Portrait of beautiful vegetarian woman in supermarket, Latin American woman chooses vegetables for dinner, smiling and looking at camera

3 Fool-Proof Hacks for a Hormone-Healthy Diet

A common question I receive from my patients is, “Does a hormone-healthy diet have to be boring?” No, far from it! Just because fruits and vegetables make up the primary part of your diet, it does not mean that it needs to be boring. Natural flavors like garlic, cayenne, and citrus can pack a punch of flavor, and various veggie-based sauces can be equal parts delicious and hormone healthy.

When your body becomes accustomed to chemical flavor enhancers, it might be a little boring when you first start eating fresh vegetables because real produce won’t have the same flavor profile as an additive. It’s important to get comfortable in the kitchen to find a way to maintain a diet that’s just as good for you as it is tasty. Three of my daily fool-proof hacks for a hormone-happy diet include:

  1. Lemon water in the morning. Squeeze one-eighth of a lemon into a glass of water right when you wake up to promote the detoxification of your hormones through the liver. Then, switch to regular water for the rest of the day to protect your teeth from the lemon’s natural acidity.
  2. Leafy greens with every meal. Incorporate a variety of kale, Swiss chard, spinach, and mixed greens with each meal throughout the week to give your body the nutrients it needs to support proper detoxification of your hormones.
  3. Cruciferous vegetables every day. Cook down an assortment of broccoli, cauliflower, and Brussels sprouts with each meal to give your body the necessary nutrients to detoxify the liver. Don’t eat too many raw cruciferous vegetables, as they can be hard on your digestive tract and thyroid.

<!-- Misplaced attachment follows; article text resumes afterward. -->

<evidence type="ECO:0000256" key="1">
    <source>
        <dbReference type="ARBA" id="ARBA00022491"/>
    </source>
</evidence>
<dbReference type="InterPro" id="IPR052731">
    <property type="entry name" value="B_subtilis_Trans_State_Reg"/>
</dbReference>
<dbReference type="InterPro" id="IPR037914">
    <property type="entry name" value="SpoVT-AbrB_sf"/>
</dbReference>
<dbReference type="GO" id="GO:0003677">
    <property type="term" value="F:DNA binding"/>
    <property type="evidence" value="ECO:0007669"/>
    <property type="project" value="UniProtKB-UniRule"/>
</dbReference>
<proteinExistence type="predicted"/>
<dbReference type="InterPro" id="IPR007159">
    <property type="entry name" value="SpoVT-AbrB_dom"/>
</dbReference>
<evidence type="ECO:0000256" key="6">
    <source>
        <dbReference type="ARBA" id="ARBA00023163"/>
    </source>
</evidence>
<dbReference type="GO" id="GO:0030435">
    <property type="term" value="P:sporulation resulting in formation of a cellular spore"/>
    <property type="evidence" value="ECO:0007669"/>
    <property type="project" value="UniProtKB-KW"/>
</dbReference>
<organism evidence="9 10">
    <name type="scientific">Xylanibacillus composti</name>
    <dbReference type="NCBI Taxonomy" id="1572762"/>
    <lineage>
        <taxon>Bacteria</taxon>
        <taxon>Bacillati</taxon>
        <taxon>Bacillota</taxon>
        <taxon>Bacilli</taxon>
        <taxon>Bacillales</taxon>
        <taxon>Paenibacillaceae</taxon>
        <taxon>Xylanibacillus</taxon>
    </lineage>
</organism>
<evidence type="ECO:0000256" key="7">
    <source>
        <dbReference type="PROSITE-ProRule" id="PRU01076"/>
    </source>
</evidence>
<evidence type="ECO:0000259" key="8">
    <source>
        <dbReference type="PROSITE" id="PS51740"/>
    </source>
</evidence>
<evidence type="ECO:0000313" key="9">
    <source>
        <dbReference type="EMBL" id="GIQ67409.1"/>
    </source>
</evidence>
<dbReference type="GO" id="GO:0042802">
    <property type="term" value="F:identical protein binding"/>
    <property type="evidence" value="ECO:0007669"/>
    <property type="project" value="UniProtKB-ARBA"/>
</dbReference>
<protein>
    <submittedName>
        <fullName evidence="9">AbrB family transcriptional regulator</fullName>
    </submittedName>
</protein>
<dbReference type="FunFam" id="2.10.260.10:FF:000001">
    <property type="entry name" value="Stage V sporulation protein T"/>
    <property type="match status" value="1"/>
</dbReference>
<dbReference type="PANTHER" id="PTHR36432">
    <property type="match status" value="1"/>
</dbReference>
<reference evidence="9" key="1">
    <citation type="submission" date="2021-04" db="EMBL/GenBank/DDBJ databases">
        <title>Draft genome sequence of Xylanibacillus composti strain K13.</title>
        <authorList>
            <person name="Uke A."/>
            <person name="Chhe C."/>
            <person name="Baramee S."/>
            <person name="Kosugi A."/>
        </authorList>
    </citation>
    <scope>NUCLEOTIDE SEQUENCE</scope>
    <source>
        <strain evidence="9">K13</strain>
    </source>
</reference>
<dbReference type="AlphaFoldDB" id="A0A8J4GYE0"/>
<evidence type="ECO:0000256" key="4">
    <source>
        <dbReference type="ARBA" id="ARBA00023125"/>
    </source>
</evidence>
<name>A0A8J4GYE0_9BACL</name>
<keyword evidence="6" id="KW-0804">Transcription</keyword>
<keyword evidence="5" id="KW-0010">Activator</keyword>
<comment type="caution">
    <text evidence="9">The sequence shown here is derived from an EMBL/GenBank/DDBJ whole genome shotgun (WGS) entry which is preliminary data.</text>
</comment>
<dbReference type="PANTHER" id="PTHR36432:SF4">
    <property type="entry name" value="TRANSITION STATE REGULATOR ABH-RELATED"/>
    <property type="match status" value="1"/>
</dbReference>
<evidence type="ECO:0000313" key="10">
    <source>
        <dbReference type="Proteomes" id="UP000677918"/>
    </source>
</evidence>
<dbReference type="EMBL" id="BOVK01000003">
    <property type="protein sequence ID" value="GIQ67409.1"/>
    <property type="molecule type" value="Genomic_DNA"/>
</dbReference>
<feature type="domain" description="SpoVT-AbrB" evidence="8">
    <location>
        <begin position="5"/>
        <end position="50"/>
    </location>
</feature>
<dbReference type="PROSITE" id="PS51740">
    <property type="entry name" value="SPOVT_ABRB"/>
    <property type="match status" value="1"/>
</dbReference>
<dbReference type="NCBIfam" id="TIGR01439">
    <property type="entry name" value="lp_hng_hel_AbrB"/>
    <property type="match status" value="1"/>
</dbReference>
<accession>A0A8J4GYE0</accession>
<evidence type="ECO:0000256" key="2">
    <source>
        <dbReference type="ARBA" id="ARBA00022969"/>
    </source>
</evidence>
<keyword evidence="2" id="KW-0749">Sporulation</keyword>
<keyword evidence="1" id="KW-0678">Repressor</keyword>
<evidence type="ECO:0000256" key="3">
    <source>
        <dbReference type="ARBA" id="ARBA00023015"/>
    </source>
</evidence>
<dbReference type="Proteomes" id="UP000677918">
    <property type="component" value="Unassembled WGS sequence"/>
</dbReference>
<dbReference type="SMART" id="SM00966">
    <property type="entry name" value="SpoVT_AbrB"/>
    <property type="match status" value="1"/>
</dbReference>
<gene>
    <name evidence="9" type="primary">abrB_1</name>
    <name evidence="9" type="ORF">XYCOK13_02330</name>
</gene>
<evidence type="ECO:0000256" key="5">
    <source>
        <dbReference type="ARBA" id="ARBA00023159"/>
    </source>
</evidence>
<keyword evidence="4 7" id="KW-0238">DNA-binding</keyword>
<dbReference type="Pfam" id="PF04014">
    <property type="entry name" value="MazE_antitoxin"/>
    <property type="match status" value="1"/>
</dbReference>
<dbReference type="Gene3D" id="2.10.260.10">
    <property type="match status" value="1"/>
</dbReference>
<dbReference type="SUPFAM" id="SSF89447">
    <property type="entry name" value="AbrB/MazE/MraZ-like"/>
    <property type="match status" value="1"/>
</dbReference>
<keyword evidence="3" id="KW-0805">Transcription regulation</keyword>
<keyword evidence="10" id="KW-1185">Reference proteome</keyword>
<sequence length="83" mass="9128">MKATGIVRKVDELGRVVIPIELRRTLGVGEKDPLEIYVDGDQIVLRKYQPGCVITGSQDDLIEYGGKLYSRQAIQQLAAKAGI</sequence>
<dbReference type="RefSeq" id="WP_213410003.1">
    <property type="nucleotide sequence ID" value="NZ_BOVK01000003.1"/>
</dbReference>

Girl wearing a blue blouse picking vegetables

How to Build the Optimal Plate for Hormones

While the above tips are an awesome starting point for a healthy daily diet, they don’t exactly create a wholesome, balanced meal. If you want to begin shopping for and cooking healthier meals, I recommend serving three categories of food groups on each plate: healthy carbohydrates, healthy fats, and healthy proteins. Here’s how to incorporate those into hormone-balancing meals:

  • One-half of your plate should be carbohydrates. Healthy carbohydrates are primarily found in vegetables. Aim to include three different vegetables of three different colors (think broccoli, carrots, and bell peppers), or an assortment of brown rice or quinoa.
  • One-quarter of your plate should be fat. Avoid trans fats and processed foods in favor of healthy fats like extra-virgin olive oil (EVOO), avocado, nuts and seeds, and nut butter like almond butter to receive the proper hormone-building nutrients.
  • One-quarter of your plate should be protein. Include protein options like chicken and cold water fish or plant-based protein like rice and beans, lentils, and tofu to give your body the nutrients it needs to help hormones travel throughout the body.
Portrait of happy woman in hijab, happy shopper in supermarket with shopping basket smiling and looking at camera.

Need help with hormone health?

Nearly half of women have experienced the symptoms of a hormonal imbalance, but the vast majority are unaware of the potential implications. Let a naturopath in Calgary help.